Investing vs. Gambling

For many, the word “investing” is synonymous with the word “gambling.”  And, if you don’t invest the right way, I totally agree.  However, if done correctly, investors should be able to push the odds of success in their favor, which is rarely, if ever, true when gambling. To me, this is the biggest difference between investing and gambling.  Both certainly entail risk, but one can come with the odds in your favor, while the other comes with the odds almost always stacked against you.

Let’s talk a little more about investors versus gamblers, and then move on to how to make sure you are the latter.

Gambling is generally done for fun or excitement, or sadly, sometimes out of desperation, and over the long term is usually a losing proposition.  Unless you are the “house” (i.e., the casino owner), the odds will almost always be stacked against your winning.  That doesn’t mean winning can’t happen; you might get lucky from time-to-time, but it is certainly not something you should count on.  Now, don’t get me wrong, I am not saying there is anything inherently wrong with gambling, when you can afford it and when you understand that you are doing it.  Gambling, in my eyes, becomes dangerous when you can’t afford to lose what you are risking, or just as importantly, when you don’t realize that gambling is what you are doing in the first place – in other words, when you think you are investing, but you are, in fact, actually gambling.  The key with gambling is to understand when you are doing it, what you are risking and that you almost certainly have a better chance of losing than of winning.  If you are aware and comfortable with all of these things, then by all means, gamble away…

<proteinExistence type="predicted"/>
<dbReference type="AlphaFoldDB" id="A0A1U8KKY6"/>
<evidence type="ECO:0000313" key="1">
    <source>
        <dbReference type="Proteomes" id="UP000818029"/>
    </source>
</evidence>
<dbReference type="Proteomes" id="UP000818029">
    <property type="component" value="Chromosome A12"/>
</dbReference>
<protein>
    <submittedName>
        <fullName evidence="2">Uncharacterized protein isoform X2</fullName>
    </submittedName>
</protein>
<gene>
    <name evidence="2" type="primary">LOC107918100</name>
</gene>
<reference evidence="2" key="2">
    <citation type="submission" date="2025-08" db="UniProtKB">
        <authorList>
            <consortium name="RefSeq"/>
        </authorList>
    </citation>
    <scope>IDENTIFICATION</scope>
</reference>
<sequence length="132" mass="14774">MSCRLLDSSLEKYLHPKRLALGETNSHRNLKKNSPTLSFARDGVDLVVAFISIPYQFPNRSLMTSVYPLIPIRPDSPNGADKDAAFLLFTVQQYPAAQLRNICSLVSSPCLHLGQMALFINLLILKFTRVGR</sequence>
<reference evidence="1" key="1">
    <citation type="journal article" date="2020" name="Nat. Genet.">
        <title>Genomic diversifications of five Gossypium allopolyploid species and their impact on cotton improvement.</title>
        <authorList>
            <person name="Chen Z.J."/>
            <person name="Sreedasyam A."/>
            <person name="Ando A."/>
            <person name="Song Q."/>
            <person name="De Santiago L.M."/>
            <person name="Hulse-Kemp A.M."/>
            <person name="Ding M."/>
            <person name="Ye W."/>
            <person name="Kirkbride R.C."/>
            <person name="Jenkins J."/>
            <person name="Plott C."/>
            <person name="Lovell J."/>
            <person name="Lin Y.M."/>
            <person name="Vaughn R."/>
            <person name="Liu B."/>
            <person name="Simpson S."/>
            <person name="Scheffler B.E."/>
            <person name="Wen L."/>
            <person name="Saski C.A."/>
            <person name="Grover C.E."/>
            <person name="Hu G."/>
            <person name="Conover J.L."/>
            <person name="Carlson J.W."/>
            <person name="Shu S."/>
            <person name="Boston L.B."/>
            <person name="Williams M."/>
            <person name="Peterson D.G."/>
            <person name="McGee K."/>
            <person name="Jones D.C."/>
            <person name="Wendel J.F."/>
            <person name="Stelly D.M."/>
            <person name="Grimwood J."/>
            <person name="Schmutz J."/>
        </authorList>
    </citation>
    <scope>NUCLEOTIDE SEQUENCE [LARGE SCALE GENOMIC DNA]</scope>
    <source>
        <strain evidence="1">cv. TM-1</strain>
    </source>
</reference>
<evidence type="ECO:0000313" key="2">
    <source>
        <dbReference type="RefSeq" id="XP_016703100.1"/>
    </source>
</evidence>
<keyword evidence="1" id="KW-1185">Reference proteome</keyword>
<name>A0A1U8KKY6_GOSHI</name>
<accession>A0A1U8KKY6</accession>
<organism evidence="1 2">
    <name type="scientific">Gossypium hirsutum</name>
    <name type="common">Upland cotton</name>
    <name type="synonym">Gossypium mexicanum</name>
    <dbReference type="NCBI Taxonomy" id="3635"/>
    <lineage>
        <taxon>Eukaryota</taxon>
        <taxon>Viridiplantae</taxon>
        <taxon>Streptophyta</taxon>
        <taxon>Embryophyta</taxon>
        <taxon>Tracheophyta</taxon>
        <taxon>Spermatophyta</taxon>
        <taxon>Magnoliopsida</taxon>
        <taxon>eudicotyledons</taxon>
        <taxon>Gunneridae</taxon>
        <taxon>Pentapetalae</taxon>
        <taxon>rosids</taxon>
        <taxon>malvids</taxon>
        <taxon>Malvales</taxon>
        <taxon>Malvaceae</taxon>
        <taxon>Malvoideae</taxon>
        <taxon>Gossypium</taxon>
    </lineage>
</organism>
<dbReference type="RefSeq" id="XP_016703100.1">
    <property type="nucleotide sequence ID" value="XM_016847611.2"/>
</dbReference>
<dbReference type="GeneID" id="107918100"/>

Investing, on the other hand, is not usually done simply for fun or for the “thrill of it,” but instead, to reach a specific goal that would otherwise likely be unattainable.  And when done correctly, investing should put the odds of success in your favor.  Yes, it is still a risk, but it is a calculated risk, taken with thought and purpose.

This all obviously leads to the question, and really the purpose of this post: how do we become good investors and put the odds in our favor?  How do we know if we are true investors, and not just gamblers who mistakenly think that we are investors?  To answer these questions, I would say that at the simplest level, it comes down to two things:

First, you must have time on your side.  The statistics of investing are certainly in your favor over the long-term, but you need to be sure you have the time to let the statistics do their work.  There is no specific definition of long-term, but I would say that, as a general rule of thumb, you need to have a five-year timeframe at a minimum, and having ten plus years really allows you to put the positive odds of long term investing to work for you.

Second, you absolutely have to be an unemotional investor.  You need to be systematic, methodical and unwavering over the long term.  This is one area of life where you don’t want to ever use the “F” word, and by that, I mean “Feel.”  Feelings and emotions are great for lots of things, but investing is not one of them